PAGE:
Some historians believe Basil had an incredible brain anomaly that caused him to act the way he did. People affected by this anomaly have a surplus of synapses, or connections between brain cells. This happens when the natural pruning of these synapses which usually takes place in our brain, doesn’t occur the way it should. It has many symptoms and causes different results in the people it affects. Historically it has gone by many different names.

Today it is most simply know as autism.

This article is reformatted from the introduction of SWAY, The Unlikely Connection Between Autism and Influence. 

We think we are the most advanced society in history, but we are wrong. Our view of people with autism is dwarfed, even by the standards of ancient, and often brutal societies. Are we missing the mark when it comes to our view of autism? Find out here.

The Case for Autism

John Donavan and Caren Zucker explained this rationale in their bestselling book, In a Different Key, The Story of Autism. The following is an excerpt.

-Half a millennium ago, a Russian shoemaker named Basil, born around 1469, was spotted walking about naked in winter, spouting incomprehensible utterances, while remaining inattentive to his own needs, even for food. The populace did not see this as madness. autismThey thought, rather, that they were witnessing extreme holiness. The Russians called this “foolishness for Christ” and reared Basil’s self-abnegation as courageous, difficult, and a pious path, which Basil took in order to allow Christ to speak through him. Even the tsar-Ivan the Terrible- who was known to have waiters executed for serving the wrong drink at dinner, let Basil criticize him in public. He believed Basil could read his thoughts, and he took it to heart when the wandering shoemaker scolded him for letting his mind wander in church. It was said that Basil was the only man Ivan truly feared.

The Autism Idea

In 1974, a pair of Russian-speaking scholars at the University of Michigan suggested that something other than pure foolishness or holiness might have been at work in Basil, and in a few others with similar stories. Natalia Challis and Horace Dewey dove deeply into the available accounts of Basil’s life and some thirty-five other “Holy Fools” of bygone days, all recognized as saints by the Russian Orthodox Church. Challis’s and Dewey’s academic specialty was Russian history and culture, not autism. But Dewey had a son, born in the 1950’s who had been diagnosed with autism, and that gave him insights into the behaviors of the ancient wanderers. He came to believe that autism, not insanity or divinity, might explain the Holy Fools’ behavior.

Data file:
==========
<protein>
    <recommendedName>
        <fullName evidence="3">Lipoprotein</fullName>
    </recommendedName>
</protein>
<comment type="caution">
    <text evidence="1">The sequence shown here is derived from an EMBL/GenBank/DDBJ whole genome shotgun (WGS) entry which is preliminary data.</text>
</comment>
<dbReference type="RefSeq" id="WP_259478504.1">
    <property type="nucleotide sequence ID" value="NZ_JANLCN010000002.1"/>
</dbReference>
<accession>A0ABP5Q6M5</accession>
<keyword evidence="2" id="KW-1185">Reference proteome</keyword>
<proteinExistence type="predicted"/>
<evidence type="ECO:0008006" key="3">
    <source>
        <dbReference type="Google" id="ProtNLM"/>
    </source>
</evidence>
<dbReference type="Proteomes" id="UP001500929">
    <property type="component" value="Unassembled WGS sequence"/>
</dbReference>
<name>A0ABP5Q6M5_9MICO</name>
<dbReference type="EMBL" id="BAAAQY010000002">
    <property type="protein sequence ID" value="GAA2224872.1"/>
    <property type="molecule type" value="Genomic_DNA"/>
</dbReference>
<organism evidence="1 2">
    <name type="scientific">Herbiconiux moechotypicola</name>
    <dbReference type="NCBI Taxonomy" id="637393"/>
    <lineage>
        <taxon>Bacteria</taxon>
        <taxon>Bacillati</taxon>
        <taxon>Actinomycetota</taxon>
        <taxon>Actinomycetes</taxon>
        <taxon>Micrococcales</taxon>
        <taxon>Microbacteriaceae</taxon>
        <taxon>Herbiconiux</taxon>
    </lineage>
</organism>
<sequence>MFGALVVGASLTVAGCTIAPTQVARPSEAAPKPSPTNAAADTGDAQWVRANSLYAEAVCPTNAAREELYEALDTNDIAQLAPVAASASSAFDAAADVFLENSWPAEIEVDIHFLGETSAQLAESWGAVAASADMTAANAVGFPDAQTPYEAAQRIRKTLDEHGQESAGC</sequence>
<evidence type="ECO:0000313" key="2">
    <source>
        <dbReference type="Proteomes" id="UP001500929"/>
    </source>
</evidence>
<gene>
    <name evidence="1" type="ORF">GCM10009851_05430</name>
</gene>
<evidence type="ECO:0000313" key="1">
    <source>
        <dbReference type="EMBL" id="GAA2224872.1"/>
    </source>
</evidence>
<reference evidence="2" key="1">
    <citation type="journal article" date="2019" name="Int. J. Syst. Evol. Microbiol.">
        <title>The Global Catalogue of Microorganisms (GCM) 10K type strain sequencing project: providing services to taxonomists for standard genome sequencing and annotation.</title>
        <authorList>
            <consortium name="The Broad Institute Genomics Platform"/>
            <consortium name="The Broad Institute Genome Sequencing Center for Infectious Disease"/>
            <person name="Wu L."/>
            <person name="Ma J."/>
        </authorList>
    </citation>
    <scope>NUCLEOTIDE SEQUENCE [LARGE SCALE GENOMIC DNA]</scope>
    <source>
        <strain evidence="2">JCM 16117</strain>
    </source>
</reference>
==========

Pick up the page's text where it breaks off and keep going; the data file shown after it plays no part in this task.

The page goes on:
“Unhampered by Society’s Preconceptions”

This set of individuals were “unhampered by society’s preconceptions” and content to live in a state of social isolation. Certain of them were wedded to rituals. They noted that Basil’s tolerance of extreme cold which let him “walk barefoot on the frozen Volga”  was reminiscent of how some people with autism appear indifferent to extremes of cold, heat, or pain. The Holy Fools were also observed to get by on limited sleep and food-again, similar to some people with autism.

While some remained mute, several were known to echo the words of others, and still others spoke in riddles. And legend has it that some blurted out what they were thinking into the faces of the powerful. That tendency was a major part of what endeared the Fools to the Russian public. In a culture where few dared to question authority, their impertinence was reminiscent of the great prophets of the Old Testament.-

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Is Autism Influential?

Was autism the secret tool Basil used to influence one of the most horrible people that lived? Could the personality of those on the autism spectrum lend itself, in some ways, to persuasion and influence? Consider a person you know with autism. If you are realizing that some of the traits they exhibit do seem persuasive, you are not wrong.

In July of 2017, verywell.com published their Top 10 Positive Traits of Autistic People. The article garnered some negative reviews because of the generalization of people on the spectrum. People with autism are referred to as being on the autism spectrum. Autism results in set of personal characteristics somewhat different from what we consider average. But not every person with autism has all of the characteristics listed on the spectrum.

 The Autism Spectrum

For example, some of the characteristics on the spectrum are as follows:

  • Intense or focused interests
  • Repetitive body movements such as spinning or hand flapping
  • Unusual sensory interests such as sniffing objects or staring intently at moving objects
  • Insistence on sticking to routines
  • Sensory sensitivities including avoidance of everyday sounds and textures

(You can learn more at autismspectrum.org.au)

A Range, Not a Definition

Though these are a few of the behaviors on the spectrum, not every person with autism will exhibit all of these behaviors. While Down Syndrome is quantifiable; every person it affects has an extra chromosome, autism is not, and because of that, the symptoms vary. For example a person with autism may insist on routines, but might not show repetitive body movements. Because the range of behaviors can be so varied, the term “autism spectrum” is used to describe the set of possible behaviors of a person with autism.